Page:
By the glass at INSEAD: the many dimensions of diversity

During the sunnier months in Fontainebleau, it is common to find students picnicking near the town’s famous castle. Our section had a happy hour along the canal, filled with French wine and cheese.
CREDIT: Stéphane Ketchassi

On our first day on campus, Urs Peyer greeted us with a talk about our collective identity. Urs is our dean, but he’s also a professor of finance. Like any good quant, he backed up his ideas with numbers.

He broke down INSEAD’s July intake this way: 504 students representing 70 nationalities. 20% native English speakers. 39% women. 22 British, 11 Brazilians, 5 Moroccans, 2 Syrians and 4 South Africans. Some of those numbers you would come across in a brochure, but hearing those numbers out loud, accompanied by the cheers of the audience, really underscored how diverse we are as a class. Urs ended his talk with a little joke: “Some B schools talk about geography in terms of the northeast, the midwest and the west coast, but here the the whole world is represented.”

INSEAD classroom


It’s easy to think of diversity at INSEAD purely geographically. With a slogan like “Business School For The World” and a global campus spanning multiple continents, INSEAD can sometimes feel like a United Nations summit. Inside the classroom, our laminated signs display not only our names, but also our nationalities. Professors harness this diversity to cultivate engaging conversations about cultural and political differences. It’s one thing to read about the differences between US GAAP and IFRS and it’s quite another to have Marilia, our Greek classmate who worked for JP Morgan and Bloomberg, explain it in coordination with our Israeli professor, Ron Lazer. In a course like Organizational Behavior, my Chinese and Australian classmates can debate the merits of high and low context languages.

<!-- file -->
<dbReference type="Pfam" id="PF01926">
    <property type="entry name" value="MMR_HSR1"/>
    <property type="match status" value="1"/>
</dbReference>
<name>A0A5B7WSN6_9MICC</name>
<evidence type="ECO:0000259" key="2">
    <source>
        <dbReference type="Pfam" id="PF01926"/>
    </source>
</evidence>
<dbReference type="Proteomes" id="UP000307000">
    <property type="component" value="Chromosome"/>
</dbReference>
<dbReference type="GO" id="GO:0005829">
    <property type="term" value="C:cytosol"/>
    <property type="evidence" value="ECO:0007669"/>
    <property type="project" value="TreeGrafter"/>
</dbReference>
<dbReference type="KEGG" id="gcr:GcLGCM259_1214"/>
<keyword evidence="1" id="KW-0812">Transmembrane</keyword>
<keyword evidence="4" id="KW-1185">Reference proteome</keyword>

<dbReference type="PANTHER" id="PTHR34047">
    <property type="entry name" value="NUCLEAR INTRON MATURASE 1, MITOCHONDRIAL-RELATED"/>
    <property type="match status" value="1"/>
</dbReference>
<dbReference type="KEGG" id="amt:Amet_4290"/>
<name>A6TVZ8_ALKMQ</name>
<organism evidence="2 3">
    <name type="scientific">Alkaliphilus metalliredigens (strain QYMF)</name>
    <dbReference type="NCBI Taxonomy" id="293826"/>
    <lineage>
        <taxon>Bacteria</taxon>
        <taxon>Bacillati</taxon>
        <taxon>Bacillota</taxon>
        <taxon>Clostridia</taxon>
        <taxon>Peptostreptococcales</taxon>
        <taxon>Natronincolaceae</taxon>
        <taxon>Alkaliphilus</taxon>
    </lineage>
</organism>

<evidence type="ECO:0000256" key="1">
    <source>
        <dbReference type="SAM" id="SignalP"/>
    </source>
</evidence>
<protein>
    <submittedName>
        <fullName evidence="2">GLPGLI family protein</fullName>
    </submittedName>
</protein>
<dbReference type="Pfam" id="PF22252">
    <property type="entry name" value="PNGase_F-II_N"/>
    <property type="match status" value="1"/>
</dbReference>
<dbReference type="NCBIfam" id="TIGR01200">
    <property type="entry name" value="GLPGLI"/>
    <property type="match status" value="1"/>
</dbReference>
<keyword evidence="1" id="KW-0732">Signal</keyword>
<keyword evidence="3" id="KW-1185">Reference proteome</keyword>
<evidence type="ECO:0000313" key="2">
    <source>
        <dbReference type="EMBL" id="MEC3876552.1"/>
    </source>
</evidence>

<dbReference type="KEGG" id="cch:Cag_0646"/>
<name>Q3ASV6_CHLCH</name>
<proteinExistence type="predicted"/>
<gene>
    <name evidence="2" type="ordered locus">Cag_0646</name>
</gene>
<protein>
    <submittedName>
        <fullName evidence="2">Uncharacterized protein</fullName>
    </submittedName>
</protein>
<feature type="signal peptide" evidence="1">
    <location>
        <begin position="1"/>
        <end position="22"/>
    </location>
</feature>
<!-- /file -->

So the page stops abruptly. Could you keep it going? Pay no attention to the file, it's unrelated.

Just last week, in our public policy class, we were debating the labor market versus pay, unemployment benefits, and the gender gap. Each student represented a different paradigm and spoke in very personal terms about their experiences with filing taxes or dealing with unexpected unemployment. In the United States, we tend to think of Western Europe in monolithic terms when it comes to the welfare system; quite honestly, it tends to boil down to political polemics. However, the personal testimonies of my Norwegian, French and Swiss colleagues illustrated the full range of these differences and contextualized the professor’s nuanced lecture on justice and fairness in the labor market.

Outside the classroom, students have no shortage of opportunities to share how their nationality has shaped their identity. For example, in November, Latin American students hosted LatAm Week, a weeklong celebration that included mezcal and pisco tastings, salsa lessons, and a series of panel discussions featuring leaders from three Latin American startups Unicorn (Bitso, Kavak and Rappi) .

A great highlight of the first two months of the program by attending a concert in Paris with the African Club. I was a huge fan of Burna Boy, one of the most popular Nigerian artists. Over the past two years, he’s collaborated with everyone from Future to Coldplay. Back in Houston, I never met anyone else who listened to Burna, so seeing him perform live with my Nigerian, Ghanaian and Botswana schoolmates, many of whom had listened to him when he was only a local musician, was so cool for a fan like me.